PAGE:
Additionally, we can apply dental sealants to the back teeth to prevent decay from ever taking hold in those deep grooves. The sealant is a thin, clear or white coating that is bonded into place with no tooth preparation necessary, so there’s no pain or stress. It’s the easy way to prevent cavities!
Dr. Roca takes placing sealants on permanent molars very seriously, because she does not want to place a sealant on a molar that has started decay. She only wants to seal virgin, healthy molars. Consequently, she uses a laser cavity detector called DIAGNOdent™ to scan the teeth. She will not put a sealant on a tooth unless the reading is between 1 and 10. If the molar has a reading of 11 through 29, she will not place the sealant but instead watch the molar in question. This will hopefully allow toothpaste to get to the tooth and give it a chance to remineralize. This is an example of a time when she would offer the parents a chance to halt the decay process and repair the tooth from the inside out by using Curodont (mentioned above). At each subsequent check-up, Dr. Roca will retest the teeth in question with the DIAGNOdent and compare numbers to previous check-ups. As always, the staff will review with the child and parent(s) the tooth in question to make sure special attention is given to the area.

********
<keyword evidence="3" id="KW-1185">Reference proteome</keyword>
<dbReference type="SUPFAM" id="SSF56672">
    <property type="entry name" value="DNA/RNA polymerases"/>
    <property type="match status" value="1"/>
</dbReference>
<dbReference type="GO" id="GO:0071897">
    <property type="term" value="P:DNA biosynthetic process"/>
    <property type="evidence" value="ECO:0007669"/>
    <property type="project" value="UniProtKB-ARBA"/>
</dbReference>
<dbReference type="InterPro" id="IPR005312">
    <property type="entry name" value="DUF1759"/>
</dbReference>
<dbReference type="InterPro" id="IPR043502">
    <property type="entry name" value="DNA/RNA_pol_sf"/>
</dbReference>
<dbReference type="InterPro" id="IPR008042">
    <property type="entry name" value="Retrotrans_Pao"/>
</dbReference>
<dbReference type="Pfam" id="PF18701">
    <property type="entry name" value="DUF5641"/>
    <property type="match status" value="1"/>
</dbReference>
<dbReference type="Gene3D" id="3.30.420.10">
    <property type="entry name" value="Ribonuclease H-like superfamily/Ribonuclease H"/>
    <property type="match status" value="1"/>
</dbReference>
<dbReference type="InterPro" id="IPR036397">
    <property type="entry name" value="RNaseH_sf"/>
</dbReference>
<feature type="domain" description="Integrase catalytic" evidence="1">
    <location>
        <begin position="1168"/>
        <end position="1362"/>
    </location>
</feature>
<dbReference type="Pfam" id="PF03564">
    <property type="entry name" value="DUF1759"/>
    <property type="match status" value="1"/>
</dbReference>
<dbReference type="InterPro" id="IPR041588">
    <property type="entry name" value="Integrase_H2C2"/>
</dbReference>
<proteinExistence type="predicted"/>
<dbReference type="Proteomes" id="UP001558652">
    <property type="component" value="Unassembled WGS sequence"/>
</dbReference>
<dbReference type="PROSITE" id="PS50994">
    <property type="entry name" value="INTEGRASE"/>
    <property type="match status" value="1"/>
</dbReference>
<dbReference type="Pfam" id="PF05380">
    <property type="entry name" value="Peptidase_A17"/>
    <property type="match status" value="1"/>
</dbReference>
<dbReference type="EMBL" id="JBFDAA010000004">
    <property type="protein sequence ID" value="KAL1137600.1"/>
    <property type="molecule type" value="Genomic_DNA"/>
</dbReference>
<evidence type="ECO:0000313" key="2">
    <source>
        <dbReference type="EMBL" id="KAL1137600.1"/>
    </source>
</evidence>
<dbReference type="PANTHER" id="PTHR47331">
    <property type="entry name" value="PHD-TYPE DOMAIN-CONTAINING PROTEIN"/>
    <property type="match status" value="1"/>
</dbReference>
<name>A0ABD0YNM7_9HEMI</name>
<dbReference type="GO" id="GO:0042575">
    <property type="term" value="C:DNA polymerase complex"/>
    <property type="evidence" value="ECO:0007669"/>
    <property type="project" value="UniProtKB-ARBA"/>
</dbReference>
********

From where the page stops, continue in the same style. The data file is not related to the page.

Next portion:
Understanding Baby Bottle Tooth Decay
Baby bottle tooth decay, also called “bottle syndrome” or “early childhood caries,” is a serious condition that can destroy your child’s teeth. It occurs when teeth are exposed, frequently and at length, to liquids that contain sugar. The liquid provides food for the bacteria in plaque, a sticky film that forms constantly on the teeth. When bacteria consume the sugar, they produce acid, and this acid attacks your child’s teeth, causing decay.
We often find that children who have baby bottle decay are most likely mouth-breathing. Some do this while sleeping, some while walking around during the day with their mouth open. This allows the mouth to get dry, which in turn gives cavities a higher chance to grow. We also find a high incidence of children with tight, oversized lip-ties that make brushing the upper front teeth a challenge. A lip-tie also makes it challenging for parents to get past the lip to the teeth, since the child tightens the lip to avoid the toothbrush hurting their gums.
Your child’s teeth are vulnerable to decay from the moment they break through the gums. You may not even notice the decay until it’s too late to save the teeth, so it’s crucial that you prevent baby bottle tooth decay from occurring in the first place. Decay can lead to toothache, which can make it difficult for your child to eat. Untreated, it can also cause infection that may result in having to remove teeth. If baby teeth are lost too early, your child could suffer from poor nutrition, speech problems, crooked teeth, and permanent damage to adult teeth.